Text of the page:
Getting your own game to the table can be tricky sometimes. Players at my game group are so generous that they often bring a wealth of games to choose from and your own can pushed to the back unless you are really vocal in getting it played. Somehow I managed to get two of my games out on Monday which was a nice little compensation for seeing my alien colonies outpaced and monsters outscored.
Players: 5 (Plays 3-5)
Duration: 45 minutes
I have always told myself that I don’t like auction games but having recently enjoyed Medici, Palazzo and now Ra I am going to have to change my point of view. I am still not attracted to games with longer drawn-out auctions but the short, punchy titles are tense and force you to take tough, critical decisions that won’t have you futilely playing catch-up for 2 hours. Ra is definitely that game.
Players are trying to bid for different types of tiles that score in a unique manner at the end of each of the games three phases (or epochs). On their turn players can either put a random tile onto the board or invoke Ra and start an auction for all the tiles on the board. Bidding only goes round the table once and players bid using one of three uniquely numbered sun tokens. The winning bidder claims all the tiles in the centre (some of which can be harmful) and swaps his sun token with one on the centre of the board (which always starts with a 1 value) placing it face down and unusable for the remainder of that epoch. In this way players change the values of their bids and can only bid three times per phase. Some tiles are Ra tiles which don’t go into the centre but trigger an auction instead. Once 10 Ra tiles have been drawn (in a 5 player game) the epoch automatically finishes. After the third epoch, final scoring occurs and the game ends.
Ra is a very devious game. It’s so tempting to draw a tile and add it to the auction pile but if it’s part of a tile set that an opponent wants and they have a better set of sun tokens they will be able to steal it from under you. The way the tiles score is cunning too. Some are straightforward set collection but others require you to get just one or lose points instead of gaining them and others wipe out other tiles if you win them. Like a lot of auction games it seems that knowing when not to bid is as important as winning and a cool head is required to avoid disaster. Ra is definitely a smooth little game and one I will be keen to play again in the future.
Players: 4 (Plays 2-4)
Duration: 2 hours
In Alien Frontiers players are colonists who are competing to get their colonies on an alien planet before their opponents. Players are given dice that represent their fleet and they roll them at the beginning of their turn and, depending on the result, use them in various orbital facilities around the planet. Some facilities give you resources (including extra dice or alien technology cards that give you extra powers), some let you build colonies and one lets you steal resources from other players.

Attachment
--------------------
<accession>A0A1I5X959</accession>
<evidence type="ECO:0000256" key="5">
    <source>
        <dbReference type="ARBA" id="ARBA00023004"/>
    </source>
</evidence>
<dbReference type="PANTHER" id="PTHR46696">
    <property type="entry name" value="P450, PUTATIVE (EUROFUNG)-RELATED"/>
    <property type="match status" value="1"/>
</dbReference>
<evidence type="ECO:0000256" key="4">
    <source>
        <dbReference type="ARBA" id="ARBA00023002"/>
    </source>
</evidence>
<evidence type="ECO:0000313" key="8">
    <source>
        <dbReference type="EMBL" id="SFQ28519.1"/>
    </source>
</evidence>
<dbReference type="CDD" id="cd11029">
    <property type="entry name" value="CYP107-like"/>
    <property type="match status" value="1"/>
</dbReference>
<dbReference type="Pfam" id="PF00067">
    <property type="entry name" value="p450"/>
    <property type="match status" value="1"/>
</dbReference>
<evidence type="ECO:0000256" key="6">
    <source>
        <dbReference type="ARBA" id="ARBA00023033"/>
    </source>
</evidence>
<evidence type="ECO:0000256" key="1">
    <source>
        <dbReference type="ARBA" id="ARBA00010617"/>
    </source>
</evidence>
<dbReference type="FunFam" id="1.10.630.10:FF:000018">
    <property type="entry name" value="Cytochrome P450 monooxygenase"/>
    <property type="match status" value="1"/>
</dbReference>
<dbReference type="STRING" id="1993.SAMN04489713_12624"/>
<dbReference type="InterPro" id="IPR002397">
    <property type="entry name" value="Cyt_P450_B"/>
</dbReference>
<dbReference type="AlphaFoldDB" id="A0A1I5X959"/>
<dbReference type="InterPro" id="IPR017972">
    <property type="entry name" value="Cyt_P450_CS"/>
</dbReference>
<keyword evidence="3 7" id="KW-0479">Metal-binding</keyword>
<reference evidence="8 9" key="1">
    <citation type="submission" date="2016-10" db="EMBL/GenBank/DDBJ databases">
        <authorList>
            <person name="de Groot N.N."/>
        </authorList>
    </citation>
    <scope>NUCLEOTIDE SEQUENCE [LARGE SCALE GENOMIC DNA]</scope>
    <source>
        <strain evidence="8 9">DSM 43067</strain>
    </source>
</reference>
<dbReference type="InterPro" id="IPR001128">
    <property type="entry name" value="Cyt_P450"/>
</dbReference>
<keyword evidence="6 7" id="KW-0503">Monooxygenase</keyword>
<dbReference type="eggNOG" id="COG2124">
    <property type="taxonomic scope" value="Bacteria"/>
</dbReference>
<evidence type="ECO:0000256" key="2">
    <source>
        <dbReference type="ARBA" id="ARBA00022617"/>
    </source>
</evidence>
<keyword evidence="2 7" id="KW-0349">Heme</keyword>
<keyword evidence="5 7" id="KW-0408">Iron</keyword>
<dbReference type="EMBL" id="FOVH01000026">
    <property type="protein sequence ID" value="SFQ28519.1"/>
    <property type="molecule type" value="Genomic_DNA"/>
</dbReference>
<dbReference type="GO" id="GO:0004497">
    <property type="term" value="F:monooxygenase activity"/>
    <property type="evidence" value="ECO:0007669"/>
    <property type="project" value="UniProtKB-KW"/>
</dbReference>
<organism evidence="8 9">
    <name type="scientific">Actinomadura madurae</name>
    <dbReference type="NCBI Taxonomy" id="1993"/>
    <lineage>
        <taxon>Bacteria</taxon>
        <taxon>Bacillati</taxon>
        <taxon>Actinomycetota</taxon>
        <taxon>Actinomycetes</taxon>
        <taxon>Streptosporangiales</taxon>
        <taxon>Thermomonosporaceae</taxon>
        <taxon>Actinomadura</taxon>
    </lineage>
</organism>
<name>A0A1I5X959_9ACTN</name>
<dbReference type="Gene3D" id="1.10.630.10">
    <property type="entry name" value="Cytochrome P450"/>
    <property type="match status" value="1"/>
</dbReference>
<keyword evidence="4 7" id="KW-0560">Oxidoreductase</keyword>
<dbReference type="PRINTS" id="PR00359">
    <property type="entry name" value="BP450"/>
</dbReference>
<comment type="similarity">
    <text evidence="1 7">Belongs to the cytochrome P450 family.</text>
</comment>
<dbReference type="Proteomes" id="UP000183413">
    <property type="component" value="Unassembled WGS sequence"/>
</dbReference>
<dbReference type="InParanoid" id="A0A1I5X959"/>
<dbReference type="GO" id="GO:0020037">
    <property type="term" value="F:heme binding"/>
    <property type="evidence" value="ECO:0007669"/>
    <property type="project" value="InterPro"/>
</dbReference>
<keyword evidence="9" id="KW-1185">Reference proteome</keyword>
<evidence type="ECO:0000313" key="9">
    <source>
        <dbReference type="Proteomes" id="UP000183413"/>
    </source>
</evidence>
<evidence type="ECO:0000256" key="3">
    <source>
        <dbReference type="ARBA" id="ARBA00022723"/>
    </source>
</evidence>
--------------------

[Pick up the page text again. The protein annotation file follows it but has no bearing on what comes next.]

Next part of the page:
When players build colonies they place them on the planet in one of 8 regions, each of which is related to an orbital facility. If they have the majority of colonies in a region then they get an additional point plus a bonus which corresponds to that regions corresponding facility. In this way players can try and use this light area control mechanic to try and claim regions that will help their own individual strategy.
I like this game a lot. Not only does it have the simple pleasure of rolling dice but it lets each player attempt their own path to victory by matching the regions they want with the facilities they want to use the most and the alien tech cards they have bought. Of course the dice can always scupper your turn if they don’t go your way but there is always something useful that you can do even if it’s to collect basic resources. The only criticism I would have is that the Raiders Outpost that lets players steal from each other can spoil another players plan (it happened to me) but there are ways to protect yourself. Overall a very fun game and one that plays nice and swiftly once players find their feet.
King of Tokyo
Players: 6 (Plays 2-6)
Duration: 30 minutes
More dice fun! King of Tokyo is a simple game where players play giant monsters fighting in and around Tokyo. On their turn they roll 6 dice (which they can reroll twice if they wish) to try and get victory points, attack other monsters, heal their own monsters or gain energy to buy special powers. The first player to 20 victory points or the last monster standing is the winner. The twist is that one monster (or two when there are 5 or 6 players) is the King of Tokyo and will slowly accumulate points on their go. Also, when they attack they hit all other monsters outside of Tokyo at the same time. The downside is that they can’t heal and monsters outside of Tokyo only attack them. When hit, a monster can leave Tokyo and the monster that hit him has to go into Tokyo and become the new King whether they want to or not.
King of Tokyo is a lot of fun and is all about praying those dice give you what you want and then crying when they don’t … which is all the time! The one issue I have with King of Tokyo (and it is a big one) is that it rewards cowards! For a game about giant monsters fighting across a city it’s a shame that a player that plays conservatively is usually the winner and for most of the time players will be re-rolling attack dice in favour of energy to buy boosts for their monster, only attacking by accident. I don’t play like this. For me it’s more fun to get into Tokyo as soon as possible, start throwing punches and hold on for as long as I can before bailing out to heal up and start attacking again. Of course I never win but I have a lot more fun losing in this way.